Correct delivery of nitrogen can boost flower growth

Levity Conscience has published its latest research on how nitrogen affects the growth of plants, published in the Journal of Horticulture and Post Harvest Research.

Levity’s R&D team led by Dr Sally Wilkinson carried out the research, which illustrates how the correct delivery of nitrogen to ornamental plants can significantly improve flowering, growth habit, and the ability to withstand stress.

The research focused on marigold, pansy, petunia and geranium plants, demonstrating how the agronomy specialists’ Lono product delivers better rooting, faster growth, higher chlorophyll and 25-130% more flowers.

David Marks, Co-Managing Director, Levity CropScience, said: "This research showcases how Levity technology and products can produce better and more resilient ornamental plants, compared to other nitrogen fertilisers.

"Ornamental horticulture is an important global market; therefore, it is important growers have access to our smart fertilisers that help plants last longer and stand up to transplanting."

Wilkinson added: "When plants efficiently take up nitrogen, it makes a real difference to their growth and longevity. Our research highlights that, through using Levity’s unique products, growers can use less fertiliser but achieve greater results. Whilst this research focuses on ornamental plants, the principal can be applied across different crops around the world."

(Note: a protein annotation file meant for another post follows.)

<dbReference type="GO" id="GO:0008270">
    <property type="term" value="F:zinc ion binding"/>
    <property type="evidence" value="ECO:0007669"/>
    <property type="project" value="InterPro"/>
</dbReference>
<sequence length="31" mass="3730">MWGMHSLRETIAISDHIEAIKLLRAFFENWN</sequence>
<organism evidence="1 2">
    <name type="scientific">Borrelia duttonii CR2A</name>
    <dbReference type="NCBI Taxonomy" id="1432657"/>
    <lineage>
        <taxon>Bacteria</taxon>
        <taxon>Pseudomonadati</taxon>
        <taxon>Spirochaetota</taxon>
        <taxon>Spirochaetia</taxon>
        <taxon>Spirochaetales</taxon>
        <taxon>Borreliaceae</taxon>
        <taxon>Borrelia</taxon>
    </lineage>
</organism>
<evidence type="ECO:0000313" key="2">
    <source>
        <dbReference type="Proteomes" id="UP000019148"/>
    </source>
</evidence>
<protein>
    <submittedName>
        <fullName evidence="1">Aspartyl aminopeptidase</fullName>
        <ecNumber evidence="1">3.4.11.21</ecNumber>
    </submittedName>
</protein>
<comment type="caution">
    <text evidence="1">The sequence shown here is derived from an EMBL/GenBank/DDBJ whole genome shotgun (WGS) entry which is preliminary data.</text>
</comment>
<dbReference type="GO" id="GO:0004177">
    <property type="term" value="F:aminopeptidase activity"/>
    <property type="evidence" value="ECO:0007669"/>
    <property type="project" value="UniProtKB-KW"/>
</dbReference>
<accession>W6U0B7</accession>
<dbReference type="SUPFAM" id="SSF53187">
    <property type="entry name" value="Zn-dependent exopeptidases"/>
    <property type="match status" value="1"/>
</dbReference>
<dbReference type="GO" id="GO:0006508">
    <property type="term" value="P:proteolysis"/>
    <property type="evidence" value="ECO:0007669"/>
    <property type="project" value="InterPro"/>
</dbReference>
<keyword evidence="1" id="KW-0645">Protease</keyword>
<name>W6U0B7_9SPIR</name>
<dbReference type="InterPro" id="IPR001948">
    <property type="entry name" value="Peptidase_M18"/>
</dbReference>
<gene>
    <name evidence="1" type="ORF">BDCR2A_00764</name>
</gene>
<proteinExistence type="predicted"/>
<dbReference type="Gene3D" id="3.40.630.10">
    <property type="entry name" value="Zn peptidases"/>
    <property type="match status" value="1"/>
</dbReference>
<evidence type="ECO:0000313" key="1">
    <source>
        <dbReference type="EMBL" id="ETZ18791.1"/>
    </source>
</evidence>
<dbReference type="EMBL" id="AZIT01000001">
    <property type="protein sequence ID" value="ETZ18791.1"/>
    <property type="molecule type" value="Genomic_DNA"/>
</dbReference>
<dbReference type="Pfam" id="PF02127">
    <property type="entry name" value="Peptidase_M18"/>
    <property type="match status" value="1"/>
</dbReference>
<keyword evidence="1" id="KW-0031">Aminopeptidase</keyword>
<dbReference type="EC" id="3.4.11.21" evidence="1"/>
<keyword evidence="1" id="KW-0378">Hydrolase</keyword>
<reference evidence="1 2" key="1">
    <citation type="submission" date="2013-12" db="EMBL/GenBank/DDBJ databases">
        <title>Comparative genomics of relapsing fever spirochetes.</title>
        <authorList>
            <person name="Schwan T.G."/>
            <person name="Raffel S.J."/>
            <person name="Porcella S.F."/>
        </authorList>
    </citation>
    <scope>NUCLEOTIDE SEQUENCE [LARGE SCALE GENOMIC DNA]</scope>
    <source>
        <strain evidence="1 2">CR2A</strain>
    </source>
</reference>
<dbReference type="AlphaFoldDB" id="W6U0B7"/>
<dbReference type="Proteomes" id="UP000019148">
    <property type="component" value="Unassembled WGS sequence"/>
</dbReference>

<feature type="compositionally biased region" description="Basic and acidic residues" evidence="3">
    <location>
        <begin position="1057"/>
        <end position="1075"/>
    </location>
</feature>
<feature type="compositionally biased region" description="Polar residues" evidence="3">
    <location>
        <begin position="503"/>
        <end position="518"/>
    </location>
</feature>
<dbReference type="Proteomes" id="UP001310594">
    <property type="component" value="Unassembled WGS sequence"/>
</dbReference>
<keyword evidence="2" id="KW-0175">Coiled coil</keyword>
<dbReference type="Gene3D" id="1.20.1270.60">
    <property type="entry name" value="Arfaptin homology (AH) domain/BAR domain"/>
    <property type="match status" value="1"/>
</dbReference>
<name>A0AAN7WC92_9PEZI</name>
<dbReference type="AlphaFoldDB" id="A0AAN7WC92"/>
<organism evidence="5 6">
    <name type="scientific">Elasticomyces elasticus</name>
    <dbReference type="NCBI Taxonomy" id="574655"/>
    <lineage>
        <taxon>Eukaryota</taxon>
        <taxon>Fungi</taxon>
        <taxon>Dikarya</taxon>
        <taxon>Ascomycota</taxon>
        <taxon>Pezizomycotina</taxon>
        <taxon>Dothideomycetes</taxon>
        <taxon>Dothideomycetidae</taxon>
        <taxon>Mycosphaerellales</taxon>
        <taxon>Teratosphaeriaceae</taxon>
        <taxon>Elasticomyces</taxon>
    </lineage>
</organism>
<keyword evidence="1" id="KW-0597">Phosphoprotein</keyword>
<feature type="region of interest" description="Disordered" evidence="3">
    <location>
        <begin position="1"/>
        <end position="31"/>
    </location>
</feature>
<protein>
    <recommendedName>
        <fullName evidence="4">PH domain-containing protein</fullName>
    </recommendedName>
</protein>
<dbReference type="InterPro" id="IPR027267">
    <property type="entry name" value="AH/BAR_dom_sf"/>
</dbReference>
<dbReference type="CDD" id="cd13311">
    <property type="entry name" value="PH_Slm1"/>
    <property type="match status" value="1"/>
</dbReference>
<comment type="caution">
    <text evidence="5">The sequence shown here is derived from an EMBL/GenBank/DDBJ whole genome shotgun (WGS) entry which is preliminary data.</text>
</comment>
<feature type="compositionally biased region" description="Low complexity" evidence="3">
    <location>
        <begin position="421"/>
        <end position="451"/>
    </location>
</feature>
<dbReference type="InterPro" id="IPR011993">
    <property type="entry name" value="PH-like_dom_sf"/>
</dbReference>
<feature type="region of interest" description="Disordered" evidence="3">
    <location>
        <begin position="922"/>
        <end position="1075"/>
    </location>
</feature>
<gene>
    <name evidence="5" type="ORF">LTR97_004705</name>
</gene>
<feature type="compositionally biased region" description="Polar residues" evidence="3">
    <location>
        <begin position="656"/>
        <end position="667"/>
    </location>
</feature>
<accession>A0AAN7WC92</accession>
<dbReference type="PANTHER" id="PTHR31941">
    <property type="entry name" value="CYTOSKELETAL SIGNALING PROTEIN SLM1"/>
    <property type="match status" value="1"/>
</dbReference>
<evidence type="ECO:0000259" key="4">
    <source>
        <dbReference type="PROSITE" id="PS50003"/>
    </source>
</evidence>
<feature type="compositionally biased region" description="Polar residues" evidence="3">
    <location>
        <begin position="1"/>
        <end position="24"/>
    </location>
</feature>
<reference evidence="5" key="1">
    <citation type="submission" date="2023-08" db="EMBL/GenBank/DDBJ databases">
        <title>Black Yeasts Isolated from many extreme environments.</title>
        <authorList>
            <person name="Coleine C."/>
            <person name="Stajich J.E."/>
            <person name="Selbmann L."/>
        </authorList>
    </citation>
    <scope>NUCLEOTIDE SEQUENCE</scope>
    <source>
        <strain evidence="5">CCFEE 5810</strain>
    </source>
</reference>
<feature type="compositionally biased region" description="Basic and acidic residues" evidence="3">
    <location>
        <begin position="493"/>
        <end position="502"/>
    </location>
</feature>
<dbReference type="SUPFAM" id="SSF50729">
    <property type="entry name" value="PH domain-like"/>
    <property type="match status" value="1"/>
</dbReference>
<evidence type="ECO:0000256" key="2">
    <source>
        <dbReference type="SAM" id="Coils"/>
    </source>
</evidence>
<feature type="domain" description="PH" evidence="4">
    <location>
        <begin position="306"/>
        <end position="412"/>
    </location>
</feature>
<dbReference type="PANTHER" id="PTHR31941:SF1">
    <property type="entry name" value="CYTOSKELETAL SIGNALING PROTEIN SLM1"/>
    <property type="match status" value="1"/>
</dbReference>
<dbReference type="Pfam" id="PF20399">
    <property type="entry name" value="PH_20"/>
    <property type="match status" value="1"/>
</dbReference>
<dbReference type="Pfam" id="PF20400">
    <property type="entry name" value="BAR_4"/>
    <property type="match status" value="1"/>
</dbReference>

Purpose: Supplying plants with nitrogen in ammonium nitrate- or urea-based fertiliser is wasteful: much is degraded before acquisition, releasing environmental pollutants. Preventing urea degradation can reduce pollution and improve crop nitrogen use efficiency. We investigate benefits to ureic stabilisation, on flowering and stress tolerance, as organic nitrogen sources favourably alter biomass partitioning in this regard. Research Method: We test effects of adding chemically stabilised urea to soil, on the physical form and flowering of containerised, greenhouse-grown pelargonium, petunia, pansy and marigold, when transplanting seedlings to larger pots. Efficacies of stabilised urea, non-stabilised urea and industry standard fertiliser are compared under identical total nitrogen supply. The significance of treatment differences is calculated using a one-tailed t-test. Findings: Development is favourably altered by ureic stabilisation. Earliest changes measured are increased root lengths, leaf growth rates and chlorophyll concentrations. Plants then develop more shoots and 25-130% more flowers. Improvements arise partially through increased nitrogen longevity in soil, and partially through positive effects of urea itself on biomass partitioning between organs, and on plant physiology; giving rise to improved commercial attributes (more branches and flowers) and tolerance to stress (more root, less apical dominance, more chlorophyll). Research Limitations: Further research could measure leachate nitrogen content, and compare different methods of ureic stabilisation in more crops. Originality/Value: Urea stabilisation can increase fruit and flower yields, whilst reducing vulnerability to erratic climates, and fertiliser-derived pollution. We propose that urea’s effectiveness arises because plants have evolved strategies to proliferate whilst competing with micro-organisms for organic nitrogen.

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